Large corporations have concluded long-term agreements with the shipping companies. They bring the necessary volume into the negotiations. The smaller the company and the lower the transport volume, the more complicated this undertaking becomes. Those who do not constantly keep in touch with their suppliers quickly fall behind. Waiting times of up to three months for free slots on a container ship result quite quickly.
Of course, this shortage is also a great way to earn money. After all, cargoes often have to be “rolled” for several weeks at China’s largest ports, meaning that their export date is constantly pushed back. The trade expert “German Trade & Invest” reported that the responsible institutions are now only granting guaranteed slots on very specific departures to those who buy additional services in return.
A look at the Chinese calendar brings the situation to a head. In China, the traditional New Year is just around the corner. This is when migrant workers travel home to their families. For one week, the country comes to a virtual standstill. Short-term relief looks different.
Then maybe bring the bicycles here by air? Not likely. Until now, cargo holds of passenger planes were mostly used for air freight. Now that passenger air traffic has almost come to a complete standstill, this option has also been eliminated. The number of cargo aircraft worldwide is nowhere near enough to fill this gap.
What are the consequences?
1. Models for 2021 rapidly sold out
The calculation is simple: more people want a good for which, however, demand was expected to be lower. So, the 2021 bikes will be over the counter or in the shopping basket in no time at all. Faster than in previous years.
2. Replenishment the exception
Especially with regard to complete bikes, the bicycle industry sees itself trapped to a certain extent in its own routines. It has become the rule that a new version of every model is launched on the market every year. Even if the only change is a new paint job. The factories necessarily have to prepare for a new range – in this case, for the 2022 season. That will probably be the focus for most of them. This leaves little time to possibly produce supplies for an item that is still in demand.
3. Increasing prices
In the section on freight costs, some of you may already have become suspicious. Increased prices for transport? Who is going to pay for that? From an economic point of view, it is a natural reaction if this increase is partly passed on to the end consumer, meaning you. The interesting question is: Which manufacturer has the right sense of proportion? Here are the conditions of a few selected brands:
- Flyer: 100 euros per e-bike, valid since 01.01.2021
- Giant: on average by four percent, valid since 01.02.2021
- KTM: per e-bike 100 Euro, valid from 15.02.2021
- Tern: per e-bike 100 Euro, valid since 01.02.2021
- Trek: different margins, on average less than five percent, valid from 15.01.2021
When will the situation improve?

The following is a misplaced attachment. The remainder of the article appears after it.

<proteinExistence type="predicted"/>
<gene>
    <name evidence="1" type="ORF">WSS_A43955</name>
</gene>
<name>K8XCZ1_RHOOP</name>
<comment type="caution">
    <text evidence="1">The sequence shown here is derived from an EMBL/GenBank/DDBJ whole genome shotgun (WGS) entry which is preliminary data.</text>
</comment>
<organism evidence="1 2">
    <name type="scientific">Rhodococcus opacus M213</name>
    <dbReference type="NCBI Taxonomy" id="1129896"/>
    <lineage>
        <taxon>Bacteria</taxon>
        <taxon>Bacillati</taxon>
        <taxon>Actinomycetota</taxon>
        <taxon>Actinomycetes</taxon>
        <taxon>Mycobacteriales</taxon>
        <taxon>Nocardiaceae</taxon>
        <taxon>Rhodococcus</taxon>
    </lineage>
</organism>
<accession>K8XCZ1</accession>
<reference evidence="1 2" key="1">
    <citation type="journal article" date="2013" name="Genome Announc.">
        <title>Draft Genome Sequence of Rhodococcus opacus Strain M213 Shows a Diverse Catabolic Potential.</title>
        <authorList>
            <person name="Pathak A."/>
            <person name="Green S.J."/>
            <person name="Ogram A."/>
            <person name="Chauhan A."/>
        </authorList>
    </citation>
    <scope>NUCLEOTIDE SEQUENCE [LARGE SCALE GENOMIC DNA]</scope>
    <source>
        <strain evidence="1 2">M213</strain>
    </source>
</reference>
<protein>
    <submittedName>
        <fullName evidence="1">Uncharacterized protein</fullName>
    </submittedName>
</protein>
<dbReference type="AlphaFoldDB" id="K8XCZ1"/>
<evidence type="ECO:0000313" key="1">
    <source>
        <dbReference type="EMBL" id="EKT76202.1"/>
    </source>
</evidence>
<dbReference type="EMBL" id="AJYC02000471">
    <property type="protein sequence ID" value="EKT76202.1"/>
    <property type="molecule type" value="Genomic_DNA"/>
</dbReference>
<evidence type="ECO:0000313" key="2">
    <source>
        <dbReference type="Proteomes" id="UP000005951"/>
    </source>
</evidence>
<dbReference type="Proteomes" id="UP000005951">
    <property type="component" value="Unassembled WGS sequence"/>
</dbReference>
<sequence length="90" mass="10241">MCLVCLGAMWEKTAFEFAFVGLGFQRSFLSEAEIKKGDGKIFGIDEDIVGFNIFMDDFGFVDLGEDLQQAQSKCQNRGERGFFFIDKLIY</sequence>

The answer to this depends on which bike, which component we are talking about. It is not possible to make a general statement. In some cases, the beginning of spring may already bring a first light at the end of the tunnel, in others it will remain pretty gloomy throughout the year.
What can be done?
Option 1: Find a replacement
“There are plenty of other fish in the sea!” A nonsensical saying that probably doesn’t help anyone who has to listen to it after a disappointed romance. For us, however, it fits quite well, at least in a figurative sense. Does the search for your desired article come up empty? Then perhaps there is an article that comes very close and is still available. To exaggerate, you could say: the trend in 2021 tends towards substitute products.
Option 2: Widen the hunting ground
The fact that a bike is sold out does not mean that it is sold out. How so? “While one retailer is sold out, there may be shops in the neighbouring town that still offer the bike you want,” Cube product manager Frank Greifzu aptly explains in Bike. What applies to traditional shops also applies to online shops. The wider the search radius, the greater the chance of success.
Option 3 – Exercise patience
Much of the drama of supply bottlenecks takes place in Asia. Fortunately, suitable solutions also come from the region. Time-honoured wisdom that enlightens us in deceleration. Would you like a sample? “He who loses his patience is already half lost.” I’m not Chinese, but that makes sense even to me. But somehow it still doesn’t sound spiritual enough. “The key to everything is patience. It is not by breaking, but by hatching that the egg becomes a chick.” Hatching chicks. That’s much better. That’s going in the right direction. I’m sure the Chinese can do better than that, though. “The word patience is a treasure in the house.” Yaaaaaaa. That could work. Who’s coming along on the treasure hunt?
Woom explains the whole thing to you via video
Images: woom GmbH; KMC; Julius Silver on Pexels